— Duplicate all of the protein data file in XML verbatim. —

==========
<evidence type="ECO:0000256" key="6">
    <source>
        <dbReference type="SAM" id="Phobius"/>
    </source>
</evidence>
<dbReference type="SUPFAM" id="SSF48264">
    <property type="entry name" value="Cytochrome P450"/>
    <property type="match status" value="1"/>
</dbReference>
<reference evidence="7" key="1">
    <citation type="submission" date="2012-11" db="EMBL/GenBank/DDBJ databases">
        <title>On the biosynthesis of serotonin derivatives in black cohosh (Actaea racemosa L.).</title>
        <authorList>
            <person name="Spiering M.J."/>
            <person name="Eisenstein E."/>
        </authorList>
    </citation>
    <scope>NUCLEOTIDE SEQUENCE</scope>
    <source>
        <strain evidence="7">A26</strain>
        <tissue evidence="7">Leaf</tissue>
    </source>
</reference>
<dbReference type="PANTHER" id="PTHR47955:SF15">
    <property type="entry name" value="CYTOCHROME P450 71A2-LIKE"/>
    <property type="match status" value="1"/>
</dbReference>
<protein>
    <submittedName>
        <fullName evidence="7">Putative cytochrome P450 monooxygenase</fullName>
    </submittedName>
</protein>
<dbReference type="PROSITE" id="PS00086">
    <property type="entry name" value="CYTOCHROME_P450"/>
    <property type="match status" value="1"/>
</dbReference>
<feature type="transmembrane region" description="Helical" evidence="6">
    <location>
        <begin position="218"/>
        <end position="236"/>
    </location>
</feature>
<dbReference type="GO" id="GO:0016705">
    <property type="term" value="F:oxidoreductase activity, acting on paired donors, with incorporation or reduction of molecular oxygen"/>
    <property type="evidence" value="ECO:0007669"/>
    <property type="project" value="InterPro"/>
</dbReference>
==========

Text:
<evidence type="ECO:0000256" key="6">
    <source>
        <dbReference type="SAM" id="Phobius"/>
    </source>
</evidence>
<dbReference type="SUPFAM" id="SSF48264">
    <property type="entry name" value="Cytochrome P450"/>
    <property type="match status" value="1"/>
</dbReference>
<reference evidence="7" key="1">
    <citation type="submission" date="2012-11" db="EMBL/GenBank/DDBJ databases">
        <title>On the biosynthesis of serotonin derivatives in black cohosh (Actaea racemosa L.).</title>
        <authorList>
            <person name="Spiering M.J."/>
            <person name="Eisenstein E."/>
        </authorList>
    </citation>
    <scope>NUCLEOTIDE SEQUENCE</scope>
    <source>
        <strain evidence="7">A26</strain>
        <tissue evidence="7">Leaf</tissue>
    </source>
</reference>
<dbReference type="PANTHER" id="PTHR47955:SF15">
    <property type="entry name" value="CYTOCHROME P450 71A2-LIKE"/>
    <property type="match status" value="1"/>
</dbReference>
<protein>
    <submittedName>
        <fullName evidence="7">Putative cytochrome P450 monooxygenase</fullName>
    </submittedName>
</protein>
<dbReference type="PROSITE" id="PS00086">
    <property type="entry name" value="CYTOCHROME_P450"/>
    <property type="match status" value="1"/>
</dbReference>
<feature type="transmembrane region" description="Helical" evidence="6">
    <location>
        <begin position="218"/>
        <end position="236"/>
    </location>
</feature>
<dbReference type="GO" id="GO:0016705">
    <property type="term" value="F:oxidoreductase activity, acting on paired donors, with incorporation or reduction of molecular oxygen"/>
    <property type="evidence" value="ECO:0007669"/>
    <property type="project" value="InterPro"/>
</dbReference>